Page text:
Author Topic: Birmingham CO-OP Bakery  (Read 6560 times)

Crusty

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Re: Birmingham CO-OP Bakery
« Reply #11 on: August 11, 2015, 07:10:36 PM »
Ref Co op Bakery. My family ran a cafe "Stanfords "in Great brook st
which was next to the bakery We lived above the cafe for quite a few years.
I am looking for any old photos of the shop , can anyone help?

Phil

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Re: Birmingham CO-OP Bakery
« Reply #12 on: August 12, 2015, 01:39:14 PM »
Hi Crusty

Welcome to the forum, sorry I've been looking since first seeing this post, but I am unable to come up with a photo of that end of Great Brook St at all.
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Whitty

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Re: Birmingham CO-OP Bakery
« Reply #13 on: May 29, 2016, 05:04:02 PM »
 In 1960 there was a cafe by G't  Brook St & Ashted place ,from Lawley St to ashted  was the offices
Previously Belonging to the bakery  until they moved to Manor Rd Stetchfords new bakery don't know when . Definitely late 50s it was co-op transport offices we collected our wages round the back of the offices  you could see the row of paying in stations the actual bakery was then used as a
Warehouse , furniture & all household goods after being sold from various shops goods were dispatched from here
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Graham Winton

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Re: Birmingham CO-OP Bakery
« Reply #14 on: May 30, 2016, 05:57:40 PM »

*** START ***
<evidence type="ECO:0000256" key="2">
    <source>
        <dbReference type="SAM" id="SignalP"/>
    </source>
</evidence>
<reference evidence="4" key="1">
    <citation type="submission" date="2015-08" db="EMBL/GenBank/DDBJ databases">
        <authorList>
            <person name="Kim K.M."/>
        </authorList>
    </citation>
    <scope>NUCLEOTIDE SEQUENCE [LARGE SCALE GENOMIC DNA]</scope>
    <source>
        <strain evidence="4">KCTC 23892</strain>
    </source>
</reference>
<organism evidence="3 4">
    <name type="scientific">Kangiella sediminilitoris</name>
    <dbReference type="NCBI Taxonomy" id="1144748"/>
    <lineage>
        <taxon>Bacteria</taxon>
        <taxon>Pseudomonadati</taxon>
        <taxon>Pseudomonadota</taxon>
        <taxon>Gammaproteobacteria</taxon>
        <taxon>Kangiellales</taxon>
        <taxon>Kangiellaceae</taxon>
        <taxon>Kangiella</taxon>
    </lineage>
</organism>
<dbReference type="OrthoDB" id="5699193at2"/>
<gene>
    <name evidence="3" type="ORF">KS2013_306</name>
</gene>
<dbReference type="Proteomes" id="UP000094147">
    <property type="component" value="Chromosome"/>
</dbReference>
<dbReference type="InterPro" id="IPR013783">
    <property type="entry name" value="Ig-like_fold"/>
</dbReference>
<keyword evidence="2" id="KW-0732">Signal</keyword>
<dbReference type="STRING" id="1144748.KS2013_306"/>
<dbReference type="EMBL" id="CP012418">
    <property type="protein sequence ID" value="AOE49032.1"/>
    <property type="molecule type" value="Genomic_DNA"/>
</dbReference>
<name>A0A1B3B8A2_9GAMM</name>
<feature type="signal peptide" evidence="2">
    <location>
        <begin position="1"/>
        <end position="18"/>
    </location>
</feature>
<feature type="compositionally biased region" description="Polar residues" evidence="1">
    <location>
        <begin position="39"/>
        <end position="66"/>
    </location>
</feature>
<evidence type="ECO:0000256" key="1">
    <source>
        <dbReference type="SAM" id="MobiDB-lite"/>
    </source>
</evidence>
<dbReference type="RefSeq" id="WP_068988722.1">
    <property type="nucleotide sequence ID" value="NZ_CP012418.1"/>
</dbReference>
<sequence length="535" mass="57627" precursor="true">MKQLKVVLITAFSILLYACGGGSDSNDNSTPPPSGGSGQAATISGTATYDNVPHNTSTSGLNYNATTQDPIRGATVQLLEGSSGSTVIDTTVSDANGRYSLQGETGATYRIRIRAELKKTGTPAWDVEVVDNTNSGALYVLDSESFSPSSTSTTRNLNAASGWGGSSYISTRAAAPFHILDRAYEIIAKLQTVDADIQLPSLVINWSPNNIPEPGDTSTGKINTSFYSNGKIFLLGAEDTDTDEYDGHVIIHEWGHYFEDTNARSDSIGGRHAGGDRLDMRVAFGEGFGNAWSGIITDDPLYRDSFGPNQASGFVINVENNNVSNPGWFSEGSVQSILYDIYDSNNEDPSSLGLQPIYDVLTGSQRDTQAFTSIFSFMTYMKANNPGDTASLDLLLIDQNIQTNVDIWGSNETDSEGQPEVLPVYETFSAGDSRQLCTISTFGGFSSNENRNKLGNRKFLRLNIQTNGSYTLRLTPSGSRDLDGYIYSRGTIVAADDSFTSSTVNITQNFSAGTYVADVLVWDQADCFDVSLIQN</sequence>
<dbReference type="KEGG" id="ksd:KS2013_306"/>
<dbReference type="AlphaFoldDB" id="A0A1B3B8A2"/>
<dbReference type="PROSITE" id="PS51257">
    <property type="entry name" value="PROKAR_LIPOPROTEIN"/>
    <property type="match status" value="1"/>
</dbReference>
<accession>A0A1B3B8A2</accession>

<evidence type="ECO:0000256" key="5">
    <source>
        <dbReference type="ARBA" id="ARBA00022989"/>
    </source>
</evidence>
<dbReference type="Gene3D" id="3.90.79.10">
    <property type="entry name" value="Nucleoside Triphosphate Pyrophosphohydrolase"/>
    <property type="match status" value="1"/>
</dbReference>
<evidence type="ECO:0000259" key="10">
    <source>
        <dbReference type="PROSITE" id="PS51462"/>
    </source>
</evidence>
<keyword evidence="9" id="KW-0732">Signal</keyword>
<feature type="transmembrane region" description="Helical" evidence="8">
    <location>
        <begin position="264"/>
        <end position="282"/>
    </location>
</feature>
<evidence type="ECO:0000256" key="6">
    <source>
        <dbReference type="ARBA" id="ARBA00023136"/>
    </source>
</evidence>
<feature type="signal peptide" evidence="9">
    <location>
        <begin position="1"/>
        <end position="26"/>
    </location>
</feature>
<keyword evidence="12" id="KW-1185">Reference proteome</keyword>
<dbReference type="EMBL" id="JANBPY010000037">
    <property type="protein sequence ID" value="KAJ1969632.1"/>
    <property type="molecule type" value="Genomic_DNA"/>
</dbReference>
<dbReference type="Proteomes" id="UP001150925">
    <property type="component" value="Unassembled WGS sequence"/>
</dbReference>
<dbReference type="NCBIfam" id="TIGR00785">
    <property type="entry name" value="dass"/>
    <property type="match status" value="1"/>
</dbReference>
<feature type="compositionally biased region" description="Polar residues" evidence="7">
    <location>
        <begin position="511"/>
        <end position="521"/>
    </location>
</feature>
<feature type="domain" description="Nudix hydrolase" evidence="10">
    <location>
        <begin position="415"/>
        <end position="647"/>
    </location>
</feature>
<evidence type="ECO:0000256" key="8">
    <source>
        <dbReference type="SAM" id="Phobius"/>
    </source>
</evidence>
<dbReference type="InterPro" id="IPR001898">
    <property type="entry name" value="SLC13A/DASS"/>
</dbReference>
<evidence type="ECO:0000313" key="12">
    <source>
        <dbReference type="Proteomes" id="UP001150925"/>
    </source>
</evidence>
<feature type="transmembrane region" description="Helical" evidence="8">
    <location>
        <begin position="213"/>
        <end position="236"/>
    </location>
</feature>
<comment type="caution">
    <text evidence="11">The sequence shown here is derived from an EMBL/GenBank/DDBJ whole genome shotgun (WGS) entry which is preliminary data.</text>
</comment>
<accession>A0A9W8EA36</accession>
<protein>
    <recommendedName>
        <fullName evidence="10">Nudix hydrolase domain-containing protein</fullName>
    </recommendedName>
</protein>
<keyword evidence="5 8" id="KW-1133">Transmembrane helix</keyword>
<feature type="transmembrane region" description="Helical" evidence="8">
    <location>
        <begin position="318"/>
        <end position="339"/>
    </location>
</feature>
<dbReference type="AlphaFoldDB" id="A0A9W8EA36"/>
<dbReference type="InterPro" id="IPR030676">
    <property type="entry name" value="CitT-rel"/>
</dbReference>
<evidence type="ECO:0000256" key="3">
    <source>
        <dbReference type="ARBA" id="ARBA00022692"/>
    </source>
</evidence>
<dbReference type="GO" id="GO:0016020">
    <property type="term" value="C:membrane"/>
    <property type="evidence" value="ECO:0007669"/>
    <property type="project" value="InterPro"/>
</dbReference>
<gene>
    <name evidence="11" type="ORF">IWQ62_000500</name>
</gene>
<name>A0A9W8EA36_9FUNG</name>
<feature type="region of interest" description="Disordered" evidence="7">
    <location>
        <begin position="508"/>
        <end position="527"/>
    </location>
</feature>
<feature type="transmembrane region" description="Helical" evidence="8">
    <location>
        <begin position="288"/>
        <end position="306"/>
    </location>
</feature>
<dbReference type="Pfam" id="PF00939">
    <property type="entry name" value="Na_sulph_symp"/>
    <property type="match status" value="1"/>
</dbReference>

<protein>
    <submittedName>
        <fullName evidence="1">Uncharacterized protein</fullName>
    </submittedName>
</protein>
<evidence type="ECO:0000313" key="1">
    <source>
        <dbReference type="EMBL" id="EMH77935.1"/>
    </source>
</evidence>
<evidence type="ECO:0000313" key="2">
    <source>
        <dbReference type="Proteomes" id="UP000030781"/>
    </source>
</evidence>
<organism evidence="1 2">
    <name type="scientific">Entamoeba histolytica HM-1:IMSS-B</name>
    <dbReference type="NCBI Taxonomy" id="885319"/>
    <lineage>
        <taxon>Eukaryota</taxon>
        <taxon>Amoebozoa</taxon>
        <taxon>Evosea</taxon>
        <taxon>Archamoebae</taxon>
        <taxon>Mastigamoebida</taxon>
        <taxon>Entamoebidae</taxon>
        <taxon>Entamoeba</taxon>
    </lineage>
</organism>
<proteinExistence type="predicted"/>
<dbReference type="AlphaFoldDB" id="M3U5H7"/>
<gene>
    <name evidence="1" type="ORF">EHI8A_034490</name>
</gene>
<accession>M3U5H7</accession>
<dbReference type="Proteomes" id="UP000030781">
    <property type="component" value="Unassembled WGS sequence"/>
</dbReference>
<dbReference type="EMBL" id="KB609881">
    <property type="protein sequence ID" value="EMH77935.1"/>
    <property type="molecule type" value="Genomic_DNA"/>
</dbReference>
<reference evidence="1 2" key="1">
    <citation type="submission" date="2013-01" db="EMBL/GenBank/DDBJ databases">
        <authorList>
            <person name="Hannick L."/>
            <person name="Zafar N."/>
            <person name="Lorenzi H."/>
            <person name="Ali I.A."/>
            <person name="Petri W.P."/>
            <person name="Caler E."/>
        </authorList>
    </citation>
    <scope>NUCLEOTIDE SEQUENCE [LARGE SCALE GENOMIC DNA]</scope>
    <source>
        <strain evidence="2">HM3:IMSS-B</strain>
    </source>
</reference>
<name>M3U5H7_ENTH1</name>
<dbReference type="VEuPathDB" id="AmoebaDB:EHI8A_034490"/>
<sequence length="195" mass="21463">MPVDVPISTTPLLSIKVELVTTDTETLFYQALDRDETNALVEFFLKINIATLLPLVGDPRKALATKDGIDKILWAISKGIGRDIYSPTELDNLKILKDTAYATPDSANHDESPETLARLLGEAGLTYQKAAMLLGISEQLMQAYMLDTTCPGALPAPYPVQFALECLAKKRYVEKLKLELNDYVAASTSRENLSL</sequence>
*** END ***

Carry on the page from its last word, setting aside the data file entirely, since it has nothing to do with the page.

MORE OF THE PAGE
My grandfather Frank Brain worked for the Co-operative bakery, delivering bread by horse and van, I believe in the Nechells then Ward Area of Birmingham  following the First World War.  He was gassed when in the RFA where he came to love horses and after the war needed a job outside. I believe he retired in 1952. The family state the stables where in Great brook Street.


Does anyone have any information, or suggestions as to where records are held, for the bakery and horse drawn delivery vans for this period? Does the Co-operative hold any records? Any photographs for the period of horsed drawn vans? Also any gneral information on the co-operative horses their purchase and care etc.
With thanks
Graham

Whitty

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Re: Birmingham CO-OP Bakery
« Reply #15 on: May 30, 2016, 07:10:36 PM »
Hi Graham, welcome if you read my post above yours I'm pretty sure the stables would have been behind the offices there was a large yard behind the offices the bakery w as a separate building
And had a large long tunnel running through to another yard what I have described is when the offices was transport & the bakery was a co-op furniture &  hardware warehouse this was late 50s
Long after your grand father retired .I have seen some where a picture of co-op horse & carts in a line